PowerShell – Reading Tables Data Using Script

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Earlier in this blog, I have written a number of posts by using PowerShell. The more you play around with this scripting language more are the hidden gems that come out. Personally for me, everyday is like a new learning that needs to be discovered working with SQL Server and PowerShell. One of the posts that I would like to recollect is: PowerShell – Querying SQL Server From Command Line

In the post mentioned above, I have mentioned one of the ways to query SQL Server from command line. This blog post is almost on similar lines in some way. But in this blog post, I will want to show the PowerShell commandlet for querying SQL Server.

Let me introduce you to Read-SQLTableData. When I saw this command, I went to my SQL Server box to check how this works. It was amazing to see the output from the PowerShell window. From SQL Server Management Studio, I went to a database, expanded Tables and selected a table with right click and “Start PowerShell”. In this example, I have taken the AdventureWorks, dbl.DatabaseLog table. Once on command prompt, fire the powershell commandlet as shown below:

PowerShell - Reading Tables Data Using Script Read-SqlTableData-01

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This gets this simple from a query pattern point of view. It will display the complete table data on the console. From this is a console, we can always take the output to a .txt file if required.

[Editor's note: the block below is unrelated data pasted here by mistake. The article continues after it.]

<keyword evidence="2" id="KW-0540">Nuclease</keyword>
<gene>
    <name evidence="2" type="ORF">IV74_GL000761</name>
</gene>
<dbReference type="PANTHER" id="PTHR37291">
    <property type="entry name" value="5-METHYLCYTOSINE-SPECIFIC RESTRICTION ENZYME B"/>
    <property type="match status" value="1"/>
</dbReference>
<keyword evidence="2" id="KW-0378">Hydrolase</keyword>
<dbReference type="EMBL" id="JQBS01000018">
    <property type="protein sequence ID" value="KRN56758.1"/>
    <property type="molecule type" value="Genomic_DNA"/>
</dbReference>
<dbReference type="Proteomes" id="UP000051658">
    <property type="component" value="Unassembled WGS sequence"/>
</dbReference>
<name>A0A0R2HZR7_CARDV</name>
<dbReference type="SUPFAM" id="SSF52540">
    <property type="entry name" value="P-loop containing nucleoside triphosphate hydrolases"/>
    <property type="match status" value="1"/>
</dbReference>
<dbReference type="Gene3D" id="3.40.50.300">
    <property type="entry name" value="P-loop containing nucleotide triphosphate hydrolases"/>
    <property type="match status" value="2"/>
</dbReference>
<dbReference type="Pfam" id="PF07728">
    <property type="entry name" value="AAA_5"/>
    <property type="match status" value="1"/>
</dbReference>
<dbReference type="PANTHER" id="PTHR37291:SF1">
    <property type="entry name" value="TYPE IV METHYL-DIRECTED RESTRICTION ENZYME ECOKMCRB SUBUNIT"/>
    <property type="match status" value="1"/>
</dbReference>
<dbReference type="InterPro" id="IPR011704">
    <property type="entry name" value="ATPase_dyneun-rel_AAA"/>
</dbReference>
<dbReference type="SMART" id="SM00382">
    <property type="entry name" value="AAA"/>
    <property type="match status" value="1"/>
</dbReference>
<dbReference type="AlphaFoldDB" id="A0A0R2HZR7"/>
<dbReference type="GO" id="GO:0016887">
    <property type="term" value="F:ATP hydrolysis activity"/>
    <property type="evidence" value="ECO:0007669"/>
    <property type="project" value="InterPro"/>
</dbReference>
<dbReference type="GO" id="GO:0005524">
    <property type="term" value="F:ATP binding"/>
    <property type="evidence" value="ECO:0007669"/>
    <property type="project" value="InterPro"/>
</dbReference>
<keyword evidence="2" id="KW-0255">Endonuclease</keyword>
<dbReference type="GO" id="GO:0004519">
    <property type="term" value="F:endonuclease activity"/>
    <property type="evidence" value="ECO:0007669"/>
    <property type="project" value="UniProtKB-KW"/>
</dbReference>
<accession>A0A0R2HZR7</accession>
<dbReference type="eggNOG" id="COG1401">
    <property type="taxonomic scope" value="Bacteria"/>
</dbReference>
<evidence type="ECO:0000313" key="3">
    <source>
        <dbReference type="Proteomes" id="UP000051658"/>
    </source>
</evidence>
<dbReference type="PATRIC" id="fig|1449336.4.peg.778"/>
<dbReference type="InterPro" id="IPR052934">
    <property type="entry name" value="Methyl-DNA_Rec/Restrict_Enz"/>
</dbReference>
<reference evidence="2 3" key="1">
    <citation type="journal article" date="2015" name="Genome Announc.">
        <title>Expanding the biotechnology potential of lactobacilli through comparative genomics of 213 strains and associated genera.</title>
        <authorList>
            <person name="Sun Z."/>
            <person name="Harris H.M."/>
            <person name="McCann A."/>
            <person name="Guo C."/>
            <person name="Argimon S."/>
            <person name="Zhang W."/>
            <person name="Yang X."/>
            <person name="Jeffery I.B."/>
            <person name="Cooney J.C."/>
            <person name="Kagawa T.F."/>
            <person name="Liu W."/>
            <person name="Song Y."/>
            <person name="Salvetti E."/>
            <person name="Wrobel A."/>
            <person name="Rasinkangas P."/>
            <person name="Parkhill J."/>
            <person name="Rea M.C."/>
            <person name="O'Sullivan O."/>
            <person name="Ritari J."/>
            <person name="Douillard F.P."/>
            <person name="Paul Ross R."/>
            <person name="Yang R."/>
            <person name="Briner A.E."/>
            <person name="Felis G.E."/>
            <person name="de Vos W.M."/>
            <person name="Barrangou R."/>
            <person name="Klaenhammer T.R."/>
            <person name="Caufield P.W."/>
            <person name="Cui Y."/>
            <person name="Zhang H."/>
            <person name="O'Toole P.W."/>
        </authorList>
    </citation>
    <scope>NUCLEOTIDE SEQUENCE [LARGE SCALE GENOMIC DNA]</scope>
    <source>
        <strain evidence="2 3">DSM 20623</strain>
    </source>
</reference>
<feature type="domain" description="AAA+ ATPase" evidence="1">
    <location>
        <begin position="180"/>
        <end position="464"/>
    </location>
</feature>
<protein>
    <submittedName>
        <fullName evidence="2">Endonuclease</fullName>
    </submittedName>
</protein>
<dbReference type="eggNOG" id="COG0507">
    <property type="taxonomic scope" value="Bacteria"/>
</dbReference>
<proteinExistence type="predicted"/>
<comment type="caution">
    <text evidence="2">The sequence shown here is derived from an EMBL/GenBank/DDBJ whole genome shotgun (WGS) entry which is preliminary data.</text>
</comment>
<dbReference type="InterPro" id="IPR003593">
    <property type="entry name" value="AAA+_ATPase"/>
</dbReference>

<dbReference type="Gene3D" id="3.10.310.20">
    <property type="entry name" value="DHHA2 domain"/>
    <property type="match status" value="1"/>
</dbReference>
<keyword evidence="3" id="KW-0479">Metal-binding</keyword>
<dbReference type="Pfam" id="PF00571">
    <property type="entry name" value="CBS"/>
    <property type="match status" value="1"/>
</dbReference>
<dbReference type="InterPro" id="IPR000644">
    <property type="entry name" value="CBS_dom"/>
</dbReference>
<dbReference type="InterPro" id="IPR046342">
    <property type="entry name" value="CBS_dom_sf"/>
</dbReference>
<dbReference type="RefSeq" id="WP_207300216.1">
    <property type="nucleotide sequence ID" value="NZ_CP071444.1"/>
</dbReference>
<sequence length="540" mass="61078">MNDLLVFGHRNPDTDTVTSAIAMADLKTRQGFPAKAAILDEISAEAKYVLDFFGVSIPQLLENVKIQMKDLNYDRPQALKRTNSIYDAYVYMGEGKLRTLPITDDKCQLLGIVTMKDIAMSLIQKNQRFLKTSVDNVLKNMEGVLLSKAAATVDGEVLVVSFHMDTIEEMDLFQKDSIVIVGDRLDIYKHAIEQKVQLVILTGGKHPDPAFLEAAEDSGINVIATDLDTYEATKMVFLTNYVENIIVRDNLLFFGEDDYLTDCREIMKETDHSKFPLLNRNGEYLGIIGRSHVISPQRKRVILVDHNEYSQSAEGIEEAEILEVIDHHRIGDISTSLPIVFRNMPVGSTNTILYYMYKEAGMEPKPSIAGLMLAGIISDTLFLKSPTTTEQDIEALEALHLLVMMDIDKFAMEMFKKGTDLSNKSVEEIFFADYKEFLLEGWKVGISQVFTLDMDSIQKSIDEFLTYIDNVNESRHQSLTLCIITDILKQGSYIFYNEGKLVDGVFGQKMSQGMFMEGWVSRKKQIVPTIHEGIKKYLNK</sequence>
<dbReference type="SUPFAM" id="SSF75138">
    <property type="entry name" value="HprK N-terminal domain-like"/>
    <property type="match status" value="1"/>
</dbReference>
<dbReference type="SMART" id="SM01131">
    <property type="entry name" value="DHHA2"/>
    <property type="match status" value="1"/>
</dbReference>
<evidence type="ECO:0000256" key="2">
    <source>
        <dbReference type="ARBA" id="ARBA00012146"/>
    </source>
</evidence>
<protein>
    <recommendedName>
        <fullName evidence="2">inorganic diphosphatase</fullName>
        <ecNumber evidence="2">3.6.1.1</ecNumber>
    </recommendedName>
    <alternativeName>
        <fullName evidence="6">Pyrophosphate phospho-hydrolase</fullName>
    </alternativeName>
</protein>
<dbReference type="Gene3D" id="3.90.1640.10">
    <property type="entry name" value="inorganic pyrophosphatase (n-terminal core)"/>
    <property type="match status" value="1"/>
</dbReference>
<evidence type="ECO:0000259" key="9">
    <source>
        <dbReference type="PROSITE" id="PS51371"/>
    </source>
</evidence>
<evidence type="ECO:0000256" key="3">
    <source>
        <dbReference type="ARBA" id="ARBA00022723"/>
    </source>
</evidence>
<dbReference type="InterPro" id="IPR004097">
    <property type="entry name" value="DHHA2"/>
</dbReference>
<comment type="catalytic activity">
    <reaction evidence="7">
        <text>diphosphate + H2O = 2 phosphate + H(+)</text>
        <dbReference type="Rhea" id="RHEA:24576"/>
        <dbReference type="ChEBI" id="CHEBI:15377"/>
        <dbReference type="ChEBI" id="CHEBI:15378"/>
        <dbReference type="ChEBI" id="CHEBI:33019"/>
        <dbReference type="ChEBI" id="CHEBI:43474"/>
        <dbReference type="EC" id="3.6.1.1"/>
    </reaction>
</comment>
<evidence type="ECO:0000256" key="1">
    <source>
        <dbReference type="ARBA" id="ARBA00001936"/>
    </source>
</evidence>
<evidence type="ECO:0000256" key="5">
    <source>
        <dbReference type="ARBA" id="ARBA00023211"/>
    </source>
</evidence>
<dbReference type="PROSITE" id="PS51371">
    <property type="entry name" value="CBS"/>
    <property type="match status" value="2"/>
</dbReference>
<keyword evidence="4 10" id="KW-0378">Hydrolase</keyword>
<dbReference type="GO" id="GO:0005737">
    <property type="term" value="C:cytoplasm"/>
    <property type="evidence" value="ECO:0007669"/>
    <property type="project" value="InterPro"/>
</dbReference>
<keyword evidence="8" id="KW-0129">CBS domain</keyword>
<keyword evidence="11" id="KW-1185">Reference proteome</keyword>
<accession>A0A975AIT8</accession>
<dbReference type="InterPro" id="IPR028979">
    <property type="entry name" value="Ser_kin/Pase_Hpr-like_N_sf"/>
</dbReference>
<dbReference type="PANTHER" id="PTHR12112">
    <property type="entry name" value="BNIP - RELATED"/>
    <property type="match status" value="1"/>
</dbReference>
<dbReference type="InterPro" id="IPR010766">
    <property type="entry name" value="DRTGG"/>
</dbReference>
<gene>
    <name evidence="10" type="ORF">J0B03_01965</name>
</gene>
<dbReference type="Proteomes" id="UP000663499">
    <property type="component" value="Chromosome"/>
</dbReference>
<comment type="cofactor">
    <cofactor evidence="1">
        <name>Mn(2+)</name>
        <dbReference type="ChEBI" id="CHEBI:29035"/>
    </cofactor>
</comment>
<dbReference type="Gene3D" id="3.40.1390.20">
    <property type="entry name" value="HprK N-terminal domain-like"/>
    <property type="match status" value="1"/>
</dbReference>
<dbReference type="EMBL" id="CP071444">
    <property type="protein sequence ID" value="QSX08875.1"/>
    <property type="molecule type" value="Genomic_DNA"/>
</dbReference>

One of the addendum to this is the ability to add few interesting parameters to the same query.

Read-SQLTableData -top 2 -OutputAs DataTable -ColumnName Event,Schema,Object,PostTime

Here in the above query, I have gone ahead to take the top 2 rows and have explicitly called out the column names of interest. The typical output of this would look like:

PowerShell - Reading Tables Data Using Script Read-SqlTableData-02

Interesting, isn’t it? I am sure once you start to play with PowerShell and the SQL commandlets, you will find interesting use cases of using the same. Feel free to let me know how you used this in your environments.

Reference: Pinal Dave (https://blog.sqlauthority.com)

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  • Hi Pinal,

    I’ve used PowerShell 2.0/3.0 quite a bit in my current position. I’m the primary software engineer that writes up all the PS scripts we used in our Tech Ops department.

    Couple of things we’ve done in PowerShell:

    1. Backup / Update / Restore Databases and Cubes.

    2. Install and Remove multiple SSIS packages on Integration Services.

    3. Check what remote servers users are still logged on and log them off.

    4. Migrate and update configuration files between different servers using test-path, get-childitem, rename-item, get-content, $_.replace, set-content, etc.

    5. Extract data from SQL Server into an Excel file, format and encrypt the file, and send out an email with the attachment. Send failure notification if outbound email fails.

    6. Pull data from different servers and insert it into a single database with the option to multithread on the local machine or the remote servers. Cut down retrieval time from ~2 days to 20-25 minutes.

    7. Retrieving available disk space from all servers into a single report.

    PowerShell is pretty awesome. I’m glad it will be available on Linux.

    Best,
    Jason

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